Why making mistakes is good for your soul! By Sally Baron – Martin

Making mistakes is good for the soul

How many of us on a daily basis make mistakes and kick ourselves over it? That would be most of us. Some people make mistakes and move on, and some people make mistakes and torture themselves over it. Whilst some people make mistakes and don’t even notice that they have made one. It doesn’t matter how you handle or deal with them, everyone is different and the main point is that you learn from them.

Making mistakes is one of life’s greatest lessons. Some mistakes are good and will benefit you, whilst some mistakes aren’t so good and will cost you. No matter what type of mistake it is though, you will learn from it and it’ll only make you better in the long run. Unfortunately I am no stranger to making mistakes, but I have started to realise that you will only make the same mistake once.

You will only make the same mistake once

Especially if it’s not for the better and it costs you, whether that be money wise, relationship wise or something else! I am now able to take these mistakes into account and use them to benefit me, especially in my work life. As I used to think people judged me for making mistakes and that made me extremely under confident and have low self-esteem. I remember being in a really important meeting where I felt I had made a huge mistake and couldn’t stop thinking about it.

After approaching the client as I needed to get it off my chest, he informed me that he actually thought it was part of my pitch. He thought I had done it on purpose and he actually really liked it. At that point I realised things aren’t always as bad as you think, and to stop putting myself under so much pressure. If you do make a mistake, just hold your hands up and deal with the situation as best as you can. Always take into account other people that are involved, as your mistake could cost or hurt others!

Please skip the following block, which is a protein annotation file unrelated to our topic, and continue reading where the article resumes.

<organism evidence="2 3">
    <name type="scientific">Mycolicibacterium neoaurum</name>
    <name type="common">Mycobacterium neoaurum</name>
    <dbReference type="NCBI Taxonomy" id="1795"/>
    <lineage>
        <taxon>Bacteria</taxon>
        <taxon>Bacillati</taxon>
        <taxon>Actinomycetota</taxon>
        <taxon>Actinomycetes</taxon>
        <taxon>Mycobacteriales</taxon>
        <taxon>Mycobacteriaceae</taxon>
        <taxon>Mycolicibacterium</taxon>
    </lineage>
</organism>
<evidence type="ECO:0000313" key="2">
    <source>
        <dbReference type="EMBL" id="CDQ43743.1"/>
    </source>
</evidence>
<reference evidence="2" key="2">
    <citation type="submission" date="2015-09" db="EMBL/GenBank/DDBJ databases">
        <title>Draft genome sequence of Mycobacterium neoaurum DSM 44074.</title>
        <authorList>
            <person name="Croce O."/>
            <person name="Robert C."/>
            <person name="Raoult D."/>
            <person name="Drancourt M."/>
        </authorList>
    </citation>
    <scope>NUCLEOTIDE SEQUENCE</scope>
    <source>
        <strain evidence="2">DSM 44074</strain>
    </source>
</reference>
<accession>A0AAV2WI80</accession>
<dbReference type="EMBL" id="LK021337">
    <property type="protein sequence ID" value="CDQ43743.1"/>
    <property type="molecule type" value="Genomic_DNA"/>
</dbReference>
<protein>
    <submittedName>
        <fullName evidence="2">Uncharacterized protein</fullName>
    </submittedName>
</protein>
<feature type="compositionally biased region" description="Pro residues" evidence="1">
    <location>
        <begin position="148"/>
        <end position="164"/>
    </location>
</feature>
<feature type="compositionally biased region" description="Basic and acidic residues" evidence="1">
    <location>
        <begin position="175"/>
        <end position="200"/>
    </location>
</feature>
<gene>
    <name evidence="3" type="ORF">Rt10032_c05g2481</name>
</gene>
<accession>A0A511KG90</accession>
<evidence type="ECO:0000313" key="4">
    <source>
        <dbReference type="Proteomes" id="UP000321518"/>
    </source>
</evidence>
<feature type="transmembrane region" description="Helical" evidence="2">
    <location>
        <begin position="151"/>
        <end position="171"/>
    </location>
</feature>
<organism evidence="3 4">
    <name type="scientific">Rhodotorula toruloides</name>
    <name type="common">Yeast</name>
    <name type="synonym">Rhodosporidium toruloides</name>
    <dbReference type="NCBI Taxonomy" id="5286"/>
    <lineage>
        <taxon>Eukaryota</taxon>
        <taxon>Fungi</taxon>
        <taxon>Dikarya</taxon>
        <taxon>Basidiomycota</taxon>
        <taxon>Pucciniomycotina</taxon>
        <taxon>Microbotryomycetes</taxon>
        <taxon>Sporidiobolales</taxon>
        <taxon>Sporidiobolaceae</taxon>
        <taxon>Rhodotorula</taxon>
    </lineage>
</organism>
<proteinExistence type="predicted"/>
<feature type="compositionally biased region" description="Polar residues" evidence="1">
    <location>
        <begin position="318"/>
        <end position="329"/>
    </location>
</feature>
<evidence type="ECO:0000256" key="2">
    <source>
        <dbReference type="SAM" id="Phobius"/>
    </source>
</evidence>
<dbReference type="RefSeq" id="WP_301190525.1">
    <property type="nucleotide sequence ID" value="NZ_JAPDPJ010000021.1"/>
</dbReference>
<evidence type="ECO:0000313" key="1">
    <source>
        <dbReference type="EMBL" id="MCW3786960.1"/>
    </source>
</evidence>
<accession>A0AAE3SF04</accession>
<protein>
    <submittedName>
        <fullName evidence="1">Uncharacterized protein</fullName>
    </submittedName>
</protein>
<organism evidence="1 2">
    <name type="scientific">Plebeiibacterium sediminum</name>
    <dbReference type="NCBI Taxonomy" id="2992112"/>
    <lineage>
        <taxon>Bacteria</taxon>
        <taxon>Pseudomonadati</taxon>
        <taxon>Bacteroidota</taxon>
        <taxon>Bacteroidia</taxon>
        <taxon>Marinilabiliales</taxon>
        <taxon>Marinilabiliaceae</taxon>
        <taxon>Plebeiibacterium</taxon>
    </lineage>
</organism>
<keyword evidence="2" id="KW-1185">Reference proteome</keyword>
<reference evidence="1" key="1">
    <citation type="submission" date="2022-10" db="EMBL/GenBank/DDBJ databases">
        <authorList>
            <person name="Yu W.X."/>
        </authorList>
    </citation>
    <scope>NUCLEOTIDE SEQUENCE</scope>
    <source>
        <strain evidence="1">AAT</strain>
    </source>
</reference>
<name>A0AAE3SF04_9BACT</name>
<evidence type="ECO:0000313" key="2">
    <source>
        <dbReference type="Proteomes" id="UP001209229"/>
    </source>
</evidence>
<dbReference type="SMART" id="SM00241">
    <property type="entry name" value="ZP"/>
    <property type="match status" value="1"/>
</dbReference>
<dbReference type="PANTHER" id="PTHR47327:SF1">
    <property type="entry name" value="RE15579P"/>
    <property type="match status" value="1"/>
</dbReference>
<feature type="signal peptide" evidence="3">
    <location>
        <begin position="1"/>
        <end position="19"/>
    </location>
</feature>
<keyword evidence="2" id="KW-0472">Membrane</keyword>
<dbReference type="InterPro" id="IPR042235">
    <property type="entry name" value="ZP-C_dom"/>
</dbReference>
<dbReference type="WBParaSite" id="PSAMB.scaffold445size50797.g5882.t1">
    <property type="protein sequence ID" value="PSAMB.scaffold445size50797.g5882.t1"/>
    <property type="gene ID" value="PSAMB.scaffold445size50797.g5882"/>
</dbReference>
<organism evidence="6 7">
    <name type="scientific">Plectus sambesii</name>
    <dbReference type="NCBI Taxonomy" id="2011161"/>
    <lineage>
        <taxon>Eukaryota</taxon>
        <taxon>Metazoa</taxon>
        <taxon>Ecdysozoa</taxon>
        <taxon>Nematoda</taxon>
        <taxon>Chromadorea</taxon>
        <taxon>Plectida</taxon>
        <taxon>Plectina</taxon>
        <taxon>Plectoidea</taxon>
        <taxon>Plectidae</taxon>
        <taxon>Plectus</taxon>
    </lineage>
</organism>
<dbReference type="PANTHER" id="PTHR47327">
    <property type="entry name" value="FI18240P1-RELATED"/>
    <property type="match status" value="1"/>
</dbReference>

In my line of work, communication is key

In my line of work, communication is key. However in the past I have put some people to the back of the queue and not prioritised them as much as I should have, and boy did it cost me! I always saw clients at a higher level to candidates. I always felt I needed to prioritise client’s needs over candidates. It was my perception of how to do my job better. A few years ago I hadn’t given someone feedback after an interview, it meant a lot to this candidate and I kept putting it to the side as I was so busy dealing with other things. It was only when I actually spoke to him he was very sharp and short with me.  After asking why he felt so annoyed, I realised just what a mistake I had made.

He told me how important that job was to him and every day he was waiting anxiously to hear from me whether it was good or not. He practically had put his life on hold waiting for this feedback, and I had just pushed it to the side not realising how important it was. I apologised profusely and was honest with him, he did appreciate me being honest, but he never forgave me for what I’d done.

Mistakes, big or small, need to be dealt with quickly and relevantly

Three years down the line he was the main decision maker of a major company that I recruited for and my contract got cut. It well and truly came back and bit me on the backside, it took me months just to even speak to him. Luckily he realised his situation was the one that had taught me a major lesson in life and to change the way I looked at things.

Mistakes, big or small, need to be dealt with quickly and relevantly. Hold your hands up when it is needed (people will respect you for it) learn from them, and move on.

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